Information about the march came to me from many different channels and groups not too long after the election. My band was already scheduled to play in Maryland the night before, so as soon as I heard about the march I decided I would stay overnight in the area and go to the march in D.C. the following day.

What’s the main reason you’re marching?
It’s not often that members of my family, my friends, my band, my religious community, and fellow anti-racist activists are all attending the same march. I want to show up and show them all love and support and empowerment in this moment, because I’d like it to happen more often!

What’s one message you wish you could send to President Trump?
The organizers of this march have put a lot of effort into articulating a vision for women’s rights that we are all showing up in support of on Saturday. We demand that you use the power this nation is vesting in you to show up for that vision every single day that you are president.

Name: Jasmine Hollingsworth
Age: 37
Location: Baltimore
Occupation: Founder and director of Liver Mommas, a nonprofit organization

In what tradition do you practice?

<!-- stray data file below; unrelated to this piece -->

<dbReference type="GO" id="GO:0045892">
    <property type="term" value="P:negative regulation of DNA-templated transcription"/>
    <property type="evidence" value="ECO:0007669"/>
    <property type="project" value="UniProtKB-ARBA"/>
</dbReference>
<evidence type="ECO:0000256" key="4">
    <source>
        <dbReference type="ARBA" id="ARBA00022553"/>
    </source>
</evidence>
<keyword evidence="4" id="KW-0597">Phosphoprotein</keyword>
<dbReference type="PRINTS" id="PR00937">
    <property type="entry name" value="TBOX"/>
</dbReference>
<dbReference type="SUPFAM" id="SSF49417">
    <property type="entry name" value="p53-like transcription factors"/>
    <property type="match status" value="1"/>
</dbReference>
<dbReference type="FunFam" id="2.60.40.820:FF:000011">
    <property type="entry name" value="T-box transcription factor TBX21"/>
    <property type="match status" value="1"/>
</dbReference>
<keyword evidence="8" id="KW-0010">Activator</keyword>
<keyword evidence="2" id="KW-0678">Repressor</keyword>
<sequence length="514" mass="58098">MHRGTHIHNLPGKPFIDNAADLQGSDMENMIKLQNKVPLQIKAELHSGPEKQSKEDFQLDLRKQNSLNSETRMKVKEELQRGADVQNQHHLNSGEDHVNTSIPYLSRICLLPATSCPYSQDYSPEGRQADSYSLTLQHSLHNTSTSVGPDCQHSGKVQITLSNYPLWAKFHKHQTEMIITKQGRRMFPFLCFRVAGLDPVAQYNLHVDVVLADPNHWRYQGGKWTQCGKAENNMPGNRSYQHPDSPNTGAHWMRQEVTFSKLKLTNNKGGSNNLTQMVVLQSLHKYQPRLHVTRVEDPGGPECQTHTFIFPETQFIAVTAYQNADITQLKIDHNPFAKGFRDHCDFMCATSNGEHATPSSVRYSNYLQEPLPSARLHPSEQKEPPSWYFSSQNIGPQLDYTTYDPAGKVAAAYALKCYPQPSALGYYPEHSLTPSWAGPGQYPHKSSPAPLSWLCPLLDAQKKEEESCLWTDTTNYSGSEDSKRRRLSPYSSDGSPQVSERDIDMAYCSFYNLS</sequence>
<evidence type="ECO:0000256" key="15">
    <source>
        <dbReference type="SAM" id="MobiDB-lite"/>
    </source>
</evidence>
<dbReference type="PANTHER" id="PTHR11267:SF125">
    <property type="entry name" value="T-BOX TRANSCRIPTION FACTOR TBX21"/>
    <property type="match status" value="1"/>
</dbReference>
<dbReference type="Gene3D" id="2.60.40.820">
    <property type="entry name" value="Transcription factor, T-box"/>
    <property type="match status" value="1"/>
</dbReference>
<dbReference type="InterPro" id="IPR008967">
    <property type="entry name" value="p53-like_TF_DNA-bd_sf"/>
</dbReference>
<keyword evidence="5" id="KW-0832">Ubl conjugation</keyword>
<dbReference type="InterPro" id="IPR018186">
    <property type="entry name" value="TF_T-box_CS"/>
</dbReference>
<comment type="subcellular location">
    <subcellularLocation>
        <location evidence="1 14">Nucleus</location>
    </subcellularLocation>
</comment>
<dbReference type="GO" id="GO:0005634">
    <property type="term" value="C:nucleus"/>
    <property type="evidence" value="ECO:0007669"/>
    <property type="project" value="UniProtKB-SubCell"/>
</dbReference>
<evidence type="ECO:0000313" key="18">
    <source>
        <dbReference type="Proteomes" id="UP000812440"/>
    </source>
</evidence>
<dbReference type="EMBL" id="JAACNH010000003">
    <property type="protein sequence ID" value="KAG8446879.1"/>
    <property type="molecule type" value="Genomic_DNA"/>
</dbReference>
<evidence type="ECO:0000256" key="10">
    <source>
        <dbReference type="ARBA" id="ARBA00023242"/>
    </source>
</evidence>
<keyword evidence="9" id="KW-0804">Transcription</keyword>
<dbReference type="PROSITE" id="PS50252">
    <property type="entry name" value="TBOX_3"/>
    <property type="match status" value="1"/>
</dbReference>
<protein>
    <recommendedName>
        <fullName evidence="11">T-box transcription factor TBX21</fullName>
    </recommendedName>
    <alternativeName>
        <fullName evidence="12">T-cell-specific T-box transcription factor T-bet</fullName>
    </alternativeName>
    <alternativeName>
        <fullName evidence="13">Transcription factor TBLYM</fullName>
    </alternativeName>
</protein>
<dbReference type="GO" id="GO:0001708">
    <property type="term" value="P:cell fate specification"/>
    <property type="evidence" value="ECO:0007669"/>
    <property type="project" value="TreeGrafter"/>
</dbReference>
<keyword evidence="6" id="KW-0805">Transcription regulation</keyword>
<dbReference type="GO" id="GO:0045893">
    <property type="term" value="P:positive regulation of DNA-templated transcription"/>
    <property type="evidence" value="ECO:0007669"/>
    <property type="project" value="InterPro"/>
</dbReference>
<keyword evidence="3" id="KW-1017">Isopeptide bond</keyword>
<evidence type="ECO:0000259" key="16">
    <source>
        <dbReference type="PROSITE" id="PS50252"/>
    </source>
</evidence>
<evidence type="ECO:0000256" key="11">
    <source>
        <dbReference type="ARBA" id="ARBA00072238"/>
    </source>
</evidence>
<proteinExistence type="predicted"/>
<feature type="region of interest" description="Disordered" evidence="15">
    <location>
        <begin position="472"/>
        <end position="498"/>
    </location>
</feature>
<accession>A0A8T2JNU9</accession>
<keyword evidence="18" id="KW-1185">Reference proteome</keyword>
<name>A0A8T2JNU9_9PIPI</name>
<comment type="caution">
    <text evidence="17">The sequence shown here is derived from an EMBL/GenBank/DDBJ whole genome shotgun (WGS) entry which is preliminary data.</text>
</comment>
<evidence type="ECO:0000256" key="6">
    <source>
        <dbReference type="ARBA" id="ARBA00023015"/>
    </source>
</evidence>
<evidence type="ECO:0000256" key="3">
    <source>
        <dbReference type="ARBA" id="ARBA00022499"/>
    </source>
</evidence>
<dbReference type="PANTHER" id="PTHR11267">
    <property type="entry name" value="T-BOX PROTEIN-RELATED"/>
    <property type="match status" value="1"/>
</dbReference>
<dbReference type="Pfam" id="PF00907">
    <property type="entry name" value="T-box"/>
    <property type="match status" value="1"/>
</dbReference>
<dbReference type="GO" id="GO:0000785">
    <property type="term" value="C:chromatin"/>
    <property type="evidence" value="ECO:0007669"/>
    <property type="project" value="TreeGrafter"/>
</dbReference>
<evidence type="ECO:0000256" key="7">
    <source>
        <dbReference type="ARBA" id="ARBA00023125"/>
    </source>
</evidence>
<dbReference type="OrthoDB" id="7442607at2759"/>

I’ve tried a bit of Zen. My uncle is a professor of religious studies at University of Cincinnati and a Mahayana Buddhist. I’ve learned a lot from him. I think I prefer the Zen tradition overall, but I’m still exploring.

When did you first hear about the Women’s March and when did you decide to go?
I heard about it in December. Some friends of mine were going. I wanted to go right away, but I have a child with a life-threatening illness and things come up unexpectedly with her, so I had to wait until closer to the march to make plans.

What’s the main reason you’re marching? 
I’m marching against the hateful and exclusionary rhetoric that President Trump has fueled his campaign with, which I believe has been used as an excuse by many to commit acts of hate and violence. As a Buddhist, I feel it’s important to leverage my right to peacefully protest against these acts and the rhetoric that has incited them.